In 1997, I was in a bed in Cooley-Dickinson Hospital in the northeast, virtually immobilized from the shoulders down, unable to move, shrug, shift, and sometimes breathe without pain piercing enough to make me black out. I could think, talk, and see three of everything from the painkillers I was told would kill the stabbing pain. They didn’t work.
My family lived 1400 miles away in Tennessee, and my mom was in the first stages of Alzheimer’s. I was alone, but for a few friends who tried to visit me, a county away, when they were not working. I was just far enough away to be inconvenient and difficult to get to.
It was the kindness of people just like Ella Mae Arnold, a “fired” Gateway Hospital employee of 30 years standing, who made a difference, kept me sane. Ella Mae Arnold, the face of Gateway’s front desk services, having toured the new Gateway Hospital (at left) and viewing the area in which she expected to work, was fired, a move that has left her distraught, her world turned topsy-turvy. Ella Mae was a breathe of humanity, someone real to connect with, even for a moment, when events unfold that are frightening, foreign, and overwhelming.
On my third day of immobility, an elderly woman entered my room and said she’d heard I was “by myself.” This stranger sat and talked with me, and began a ritual of dropping in for a minute in the morning but coming back every afternoon for an hour or more to chat, read the headlines to me from the local paper that I could not hold up and read myself. This stranger was the face of humanity, empathy, kindness that made a difference.
When I was well enough to be transferred to a rehabilitation nursing facility, facing the arduous task of learning to put one foot in front of the other again and climb stairs, I was blessed a second time: a roommate close to my age, also there for physical rehab and not the ravages of aging sans grace, with a boisterous family who “adopted me.” They were my Ella Mae’s.
I was blessed with several nurses who took the time and trouble to position us in the last room at the end of the hall, a hall with double French doors and a view of rolling pastures and Morgan horses, a place where my roommate and I eventually could have our meals privately, away from the chaos that was the dining facility. Another kind nurse worked with me after hours with holistic treatments that made a significant difference in my recovery. They were my Ella Mae’s.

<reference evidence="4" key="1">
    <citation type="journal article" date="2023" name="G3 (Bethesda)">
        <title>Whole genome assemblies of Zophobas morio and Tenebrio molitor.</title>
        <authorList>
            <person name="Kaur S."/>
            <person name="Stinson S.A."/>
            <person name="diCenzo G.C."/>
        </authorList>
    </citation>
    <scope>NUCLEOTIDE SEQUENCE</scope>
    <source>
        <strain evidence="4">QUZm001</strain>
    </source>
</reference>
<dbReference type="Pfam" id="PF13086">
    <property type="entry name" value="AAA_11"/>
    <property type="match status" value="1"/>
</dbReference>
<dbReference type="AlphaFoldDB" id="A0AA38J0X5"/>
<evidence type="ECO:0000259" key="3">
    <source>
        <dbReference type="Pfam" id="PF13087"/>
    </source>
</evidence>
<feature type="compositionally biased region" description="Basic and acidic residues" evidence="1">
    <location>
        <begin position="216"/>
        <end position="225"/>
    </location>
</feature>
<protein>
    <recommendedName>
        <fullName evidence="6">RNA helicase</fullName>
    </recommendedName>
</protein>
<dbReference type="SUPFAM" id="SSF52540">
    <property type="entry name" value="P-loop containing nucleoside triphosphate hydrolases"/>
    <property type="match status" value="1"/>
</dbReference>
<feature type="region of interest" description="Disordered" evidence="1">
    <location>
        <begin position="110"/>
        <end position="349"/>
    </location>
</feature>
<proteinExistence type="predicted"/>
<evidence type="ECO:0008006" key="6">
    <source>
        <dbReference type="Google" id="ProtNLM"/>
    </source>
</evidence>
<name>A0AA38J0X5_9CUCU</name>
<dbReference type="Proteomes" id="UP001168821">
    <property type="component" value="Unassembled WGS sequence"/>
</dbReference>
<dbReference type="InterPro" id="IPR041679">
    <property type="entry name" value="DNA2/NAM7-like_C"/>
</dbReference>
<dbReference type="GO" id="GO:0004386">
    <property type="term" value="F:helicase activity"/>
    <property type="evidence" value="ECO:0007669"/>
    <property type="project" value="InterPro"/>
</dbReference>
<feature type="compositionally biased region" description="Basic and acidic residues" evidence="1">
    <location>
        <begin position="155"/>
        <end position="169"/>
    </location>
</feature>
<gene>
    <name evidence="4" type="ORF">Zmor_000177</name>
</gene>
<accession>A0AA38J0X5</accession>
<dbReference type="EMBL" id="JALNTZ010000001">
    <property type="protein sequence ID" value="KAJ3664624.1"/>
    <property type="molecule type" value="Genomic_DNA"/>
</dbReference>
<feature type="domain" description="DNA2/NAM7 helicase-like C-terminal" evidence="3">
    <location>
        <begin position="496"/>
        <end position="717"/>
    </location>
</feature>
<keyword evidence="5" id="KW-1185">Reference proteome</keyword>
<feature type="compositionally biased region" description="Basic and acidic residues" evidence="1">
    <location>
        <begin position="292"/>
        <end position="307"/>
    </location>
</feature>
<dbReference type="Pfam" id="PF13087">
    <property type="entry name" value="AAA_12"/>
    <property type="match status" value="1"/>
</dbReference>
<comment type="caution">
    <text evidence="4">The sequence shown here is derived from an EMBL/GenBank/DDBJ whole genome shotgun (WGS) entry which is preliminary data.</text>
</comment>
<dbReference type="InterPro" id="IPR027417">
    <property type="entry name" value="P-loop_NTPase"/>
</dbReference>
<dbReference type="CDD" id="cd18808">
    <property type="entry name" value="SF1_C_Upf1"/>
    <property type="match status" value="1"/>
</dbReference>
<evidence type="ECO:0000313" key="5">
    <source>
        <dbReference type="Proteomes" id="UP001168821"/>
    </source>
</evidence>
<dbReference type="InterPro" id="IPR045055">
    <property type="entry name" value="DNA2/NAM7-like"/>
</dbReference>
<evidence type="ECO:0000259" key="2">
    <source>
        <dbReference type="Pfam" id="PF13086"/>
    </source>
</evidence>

“Friendly Visitors” in the form of staff, off duty employees, and strangers with heart found me, visited, and a chaplain stepped in to arranged for someone to subtly check on my mom, who was lost in the chaos of that time. They were my Ella Mae’s.
When I learned of Ella Mae’s termination (and showing someone where they will work and then terminating them is the height of insensitivity and callousness), I could not help but think that while business is business, and while medicine is big business, the business of health care is also about heart, and Gateway is not showing any. Are they so caught up in financial organization that they missed the fact that what people are paying for via insurance is “care?”
I wonder if after 30 years the lovely Ella Mae was too expensive or, at 73, too old to be considered a viable employee.
She was a front desk “fixture,” familiar to many, always going the extra mile for the staff and the pubic she served. She is one of 28 people who are now jobless in the advent of the great Gateway move.
The truth is that people like Ella Mae are the first face many see at the most stressful of times. The kindness, patience, understanding and gentle wisdom, the people skills acquired over a lifetime, coalesce in the form of assisting others with refined abilities and a warm smile. You won’t find that in an “unseasoned” person.
I am curious to see who does staff that front desk position, and if that person has an Ella Mae “heart” or is simply an automaton that checks off paperwork and shuffles people with bureaucratic efficiency. Because it does make a difference.